Friday, August 29, 2008

Affirmations, Part 2

An affirmation is 100% believable.

This is my own first rule and the one least often addressed (to my satisfaction, anyway) in articles about affirmations.

Now, there is a big difference between something being believable and something being true. Something can be believable but untrue (urban legends are a great example; go to Snopes for a myriad of things people believe that simply aren't true.

Other things can be true but unbelievable, like the proper spelling of Cincinnati (two Ns, one T -- you have no idea how many arguments I've had with people over this) or the fact that Los Angeles is south of Las Vegas.

Whether something is believable or not depends on the individual. Some people easily use an affirmation such as, "I drive a brand new Lexus." I don't find it believable, because I drive a Camry. For me, believable affirmations would be:

  • I am (or I see myself) walking onto the car lot, pointing to the car I want, and paying in nice, crisp, $1,000 bills.

  • I am (or I see myself) driving off the lot knowing that the only pavement these tires have touched is the pavement in the car lot. I'm the first person to ever drive this car on the street.

  • I get more and more excited about how easily I'm able to get around to help people.

  • Every day, my new car is getting 100 miles closer to me.

Now, a couple of these are obviously false statement, but they are believable to me, in my imagination. They make great movie clips in my mind. They crank me up and get me excited. That's what counts. Is it true? Don't care. Is it believable? Use it.

For those who worry about Truth with a capital T, or how it's important to be honest with yourself, well... sometimes it is, and sometimes it isn't. Look how many times we tell lies when we talk to ourselves: I can't learn anything new. I'm never going to lose weight. All men/women are liars. One little bite/puff/drink won't hurt.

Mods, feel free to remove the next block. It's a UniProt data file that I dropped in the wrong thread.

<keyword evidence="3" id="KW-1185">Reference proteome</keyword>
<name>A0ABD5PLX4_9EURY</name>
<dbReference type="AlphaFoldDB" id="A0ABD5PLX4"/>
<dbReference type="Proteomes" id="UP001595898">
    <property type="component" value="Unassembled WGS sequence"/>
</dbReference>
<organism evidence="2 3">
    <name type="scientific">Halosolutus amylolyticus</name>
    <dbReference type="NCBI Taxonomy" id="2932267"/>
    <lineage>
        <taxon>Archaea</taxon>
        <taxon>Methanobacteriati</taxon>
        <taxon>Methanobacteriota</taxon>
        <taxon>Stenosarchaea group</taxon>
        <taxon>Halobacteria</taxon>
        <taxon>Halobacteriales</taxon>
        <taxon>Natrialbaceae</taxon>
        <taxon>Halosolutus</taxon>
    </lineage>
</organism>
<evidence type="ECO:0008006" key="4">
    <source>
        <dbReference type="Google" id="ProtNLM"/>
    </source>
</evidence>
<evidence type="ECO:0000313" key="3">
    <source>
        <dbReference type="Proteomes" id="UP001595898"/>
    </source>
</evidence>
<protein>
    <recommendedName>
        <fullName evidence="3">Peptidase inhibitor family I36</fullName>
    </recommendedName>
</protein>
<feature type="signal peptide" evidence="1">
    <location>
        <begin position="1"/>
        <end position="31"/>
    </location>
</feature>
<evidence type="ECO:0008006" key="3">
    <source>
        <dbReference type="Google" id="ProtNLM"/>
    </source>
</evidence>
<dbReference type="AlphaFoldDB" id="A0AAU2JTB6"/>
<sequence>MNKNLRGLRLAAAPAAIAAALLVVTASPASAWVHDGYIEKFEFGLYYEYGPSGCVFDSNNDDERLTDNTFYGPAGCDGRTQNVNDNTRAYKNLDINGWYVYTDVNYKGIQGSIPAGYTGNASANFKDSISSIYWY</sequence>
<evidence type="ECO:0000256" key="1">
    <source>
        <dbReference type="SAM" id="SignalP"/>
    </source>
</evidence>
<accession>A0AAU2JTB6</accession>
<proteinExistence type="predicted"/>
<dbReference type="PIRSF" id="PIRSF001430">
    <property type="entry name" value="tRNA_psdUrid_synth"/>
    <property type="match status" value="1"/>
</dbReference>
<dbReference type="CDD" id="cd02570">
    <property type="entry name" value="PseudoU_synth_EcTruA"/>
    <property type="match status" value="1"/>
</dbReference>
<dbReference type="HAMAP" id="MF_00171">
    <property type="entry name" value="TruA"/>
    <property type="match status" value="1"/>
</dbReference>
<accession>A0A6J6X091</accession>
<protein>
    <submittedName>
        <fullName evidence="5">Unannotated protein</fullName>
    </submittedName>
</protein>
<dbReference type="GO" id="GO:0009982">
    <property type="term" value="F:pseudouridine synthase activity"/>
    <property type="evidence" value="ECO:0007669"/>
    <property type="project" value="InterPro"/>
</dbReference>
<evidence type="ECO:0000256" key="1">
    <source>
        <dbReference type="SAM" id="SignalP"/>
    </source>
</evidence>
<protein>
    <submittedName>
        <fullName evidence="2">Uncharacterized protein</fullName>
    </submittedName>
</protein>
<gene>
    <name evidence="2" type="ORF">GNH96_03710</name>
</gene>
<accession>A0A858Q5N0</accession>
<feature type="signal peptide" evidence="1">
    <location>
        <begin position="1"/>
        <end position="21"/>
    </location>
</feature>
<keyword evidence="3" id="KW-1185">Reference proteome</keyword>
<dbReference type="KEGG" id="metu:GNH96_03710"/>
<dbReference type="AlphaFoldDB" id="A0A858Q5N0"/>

Why is it okay to lie to yourself if it makes you feel bad, but not if it keeps you inspired and focused? Makes no sense to me.

You can use the same technique to develop a more positive attitude about things you currently dislike, to make a situation (or person) more tolerable. What's good about that? Efficient use of energy. "I can't stand this anymore!" becomes:

  • I can stand anything as long as I'm working to change it.

  • I'm taking steps toward a powerful, permanent solution.

  • When I acknowledge and appreciate the things that are good and useful, it gives me courage and energy to keep working on the things that aren't perfect yet.

  • I learn something from every challenge and it gets me closer to my goal.

What does this have to do with comedy hypnosis? People often ask me, "Why would anyone enjoy acting silly in public?" The answer is, because they are tapping into the power of affirmations. "This feels great! That would be fun! I can't wait to do that! Can I do that again?" They are experiencing the positive -- in the moment -- in a personal, powerful way.

1 comment:

tom said...

There's an old saying of my mother's that anything one says about another person should have a test applied to it:

1. Is it true?
2. Is it kind?
3. Is it useful?

If it's not at least two of those, don't say it. I think this might be a good rule for affirmations, as well.

If it's true, but neither kind nor useful, don't use it. If it's useful, but neither true nor kind, it's probably less useful than you think. If it's kind, but neigher true nor useful -- why bother?

Your post talks about how well kind and useful affirmations can work. True and kind together have an inherent usefulness ("useful for what?" "Well, for helping me feel better about true things about myself.") True and useful doesn't really have to be fully kind, though it's nicer if it is.

The best ones, of course, are all three -- and I'd only want to use the 2/3 ones as a stopgap.